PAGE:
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Is The Mars Rover Using The Internet 182 Million Miles From Earth?

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If you think your list of Foursquare check-ins at hot restaurants and bars makes you cool, guess again. The Mars rover Curiosity beat you by a mile (or 182 million miles, the current distance between the Earth and Mars): It checked in on Mars on October 3.

At approximately 2 p.m. (East Coast Earth time), the car-sized rover -- sent to the red planet to study its climate and geology and look for signs of past life -- posted the following update on the location-based social network:

mars rover intenret

The question we have: How does someone (or in this case, something) check in at a location 182 million miles from Earth? The answer, disappointingly, is it can't -- not really.

"The rover isn't capable of sending [a Foursquare update]," explained Veronica McGregor of NASA Jet Propulsion Laboratory. "We had to help it out."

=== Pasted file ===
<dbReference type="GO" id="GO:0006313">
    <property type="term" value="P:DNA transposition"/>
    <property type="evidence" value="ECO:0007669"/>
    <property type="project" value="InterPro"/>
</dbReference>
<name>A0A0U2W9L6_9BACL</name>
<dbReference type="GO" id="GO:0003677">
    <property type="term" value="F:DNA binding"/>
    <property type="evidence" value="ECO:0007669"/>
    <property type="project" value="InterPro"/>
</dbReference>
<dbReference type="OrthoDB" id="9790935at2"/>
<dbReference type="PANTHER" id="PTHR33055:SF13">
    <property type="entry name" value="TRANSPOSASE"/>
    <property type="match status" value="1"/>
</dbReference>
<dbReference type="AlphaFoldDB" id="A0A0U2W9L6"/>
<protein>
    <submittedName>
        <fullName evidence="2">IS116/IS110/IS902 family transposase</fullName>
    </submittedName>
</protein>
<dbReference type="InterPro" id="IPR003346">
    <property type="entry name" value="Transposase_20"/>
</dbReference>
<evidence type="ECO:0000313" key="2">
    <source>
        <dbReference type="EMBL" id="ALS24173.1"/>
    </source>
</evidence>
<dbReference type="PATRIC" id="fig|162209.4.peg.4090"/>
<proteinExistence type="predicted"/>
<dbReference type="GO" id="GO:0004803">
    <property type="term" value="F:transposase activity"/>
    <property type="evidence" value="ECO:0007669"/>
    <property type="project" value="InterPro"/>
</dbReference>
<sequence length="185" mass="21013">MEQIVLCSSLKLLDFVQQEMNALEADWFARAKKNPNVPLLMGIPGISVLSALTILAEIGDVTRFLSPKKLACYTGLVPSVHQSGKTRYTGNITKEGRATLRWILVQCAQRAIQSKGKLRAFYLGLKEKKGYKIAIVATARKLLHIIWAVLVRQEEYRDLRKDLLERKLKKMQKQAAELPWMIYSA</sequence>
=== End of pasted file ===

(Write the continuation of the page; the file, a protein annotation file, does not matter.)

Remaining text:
What NASA's Earth-bound social media team did was take the true latitudinal and longitudinal coordinates of the rover in the red planet's Gale Crater and send them to Foursquare. So the check-in is real, location information and all; but we can no longer justifiably imagine Curiosity mechanical arms desperately struggling with an iPhone keyboard's autocorrect.

While the rover's not connected to the Internet, it communicates with engineers using NASA's powerful Deep Space Network. Signals are sent by radio waves via orbiters circling Mars or, if need be, directly to Earth without a satellite's help. Currently, it takes about 16 minutes for a radio message sent by Curiosity to reach Earth. That's how the rover's been sending back all those amazing photos from the surface of Mars.

Nevertheless, Curiosity's presence on social media is very cool. "We'll continue to update as the rover roves," McGregor said, adding that they'll sprinkle in some of the science the rover is doing along the way. Of course, the team's also tweeting for Curiosity too.

The Martian checkin is only the latest status update from space: NASA's Douglas Wheelock checked into the International Space Station in 2010 and astronauts have been tweeting since 2009.

Earlier on HuffPost:

Mars Rover Landing Photos
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